Karremans, J. C. and Regalia, C. and Paleari, F. G. and Fincham, F. D. and Cui, M. and Takada, N. and Ohbuchi, K.-I. and Terzino, K. and Cross, S. E. and Uskul, Ayse K. (2011) Maintaining Harmony Across the Globe: The Cross-Cultural Association Between Closeness and Interpersonal Forgiveness. Social Psychological and Personality Science, 2 (5). pp. 443-451. ISSN 1948-5506. (Full text available)
Although previous research shows that relationship closeness plays a central role in an individual’s willingness to forgive an offender, it is based exclusively on data from Western, individualistic cultures. In the current study, the authors examined the association between relationship closeness and forgiveness across six countries, including both traditionally individualistic—Italy, the Netherlands, the United States—and collectivistic cultures—Japan, China (and one country, Turkey, with both individualistic and collectivistic features). Results demonstrated that, cross-culturally, there was a robust positive association between closeness toward the offender and level of forgiveness, both for trait-forgiveness and offense-specific forgiveness. However, this association was weaker in the collectivistic countries, which may suggest that strong norms in these countries to maintain social harmony may partly weaken the role of closeness in forgiveness. Overall, the present findings are discussed in terms of the possible evolutionary origins of forgiveness and the role of individualism/collectivism in forgiveness.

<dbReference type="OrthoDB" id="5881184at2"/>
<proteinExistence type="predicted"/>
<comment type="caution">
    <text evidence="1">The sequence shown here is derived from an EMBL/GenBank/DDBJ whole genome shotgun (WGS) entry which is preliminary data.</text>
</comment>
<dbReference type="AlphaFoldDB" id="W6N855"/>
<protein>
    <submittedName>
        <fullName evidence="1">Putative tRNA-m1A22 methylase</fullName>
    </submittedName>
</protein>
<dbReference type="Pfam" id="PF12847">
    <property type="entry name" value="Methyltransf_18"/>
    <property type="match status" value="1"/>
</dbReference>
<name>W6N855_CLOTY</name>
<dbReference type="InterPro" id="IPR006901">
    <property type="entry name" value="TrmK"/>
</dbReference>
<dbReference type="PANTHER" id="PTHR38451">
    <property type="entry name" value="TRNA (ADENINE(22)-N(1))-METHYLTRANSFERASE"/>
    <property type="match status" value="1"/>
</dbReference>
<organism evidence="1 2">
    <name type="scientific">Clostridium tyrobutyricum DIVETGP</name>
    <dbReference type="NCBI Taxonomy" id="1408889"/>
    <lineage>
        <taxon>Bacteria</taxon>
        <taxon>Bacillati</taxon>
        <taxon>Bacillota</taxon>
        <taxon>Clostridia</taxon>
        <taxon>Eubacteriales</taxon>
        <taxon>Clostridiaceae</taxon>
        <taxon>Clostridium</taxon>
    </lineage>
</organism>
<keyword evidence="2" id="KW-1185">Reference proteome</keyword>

|Subjects:||H Social Sciences > H Social Sciences (General)|
|Divisions:||Faculties > Social Sciences > School of Psychology > Social Psychology|
|Depositing User:||Ayse Uskul|
|Date Deposited:||06 Dec 2012 17:10|
|Last Modified:||07 Jan 2014 19:36|
|Resource URI:||http://kar.kent.ac.uk/id/eprint/32401 (The current URI for this page, for reference purposes)|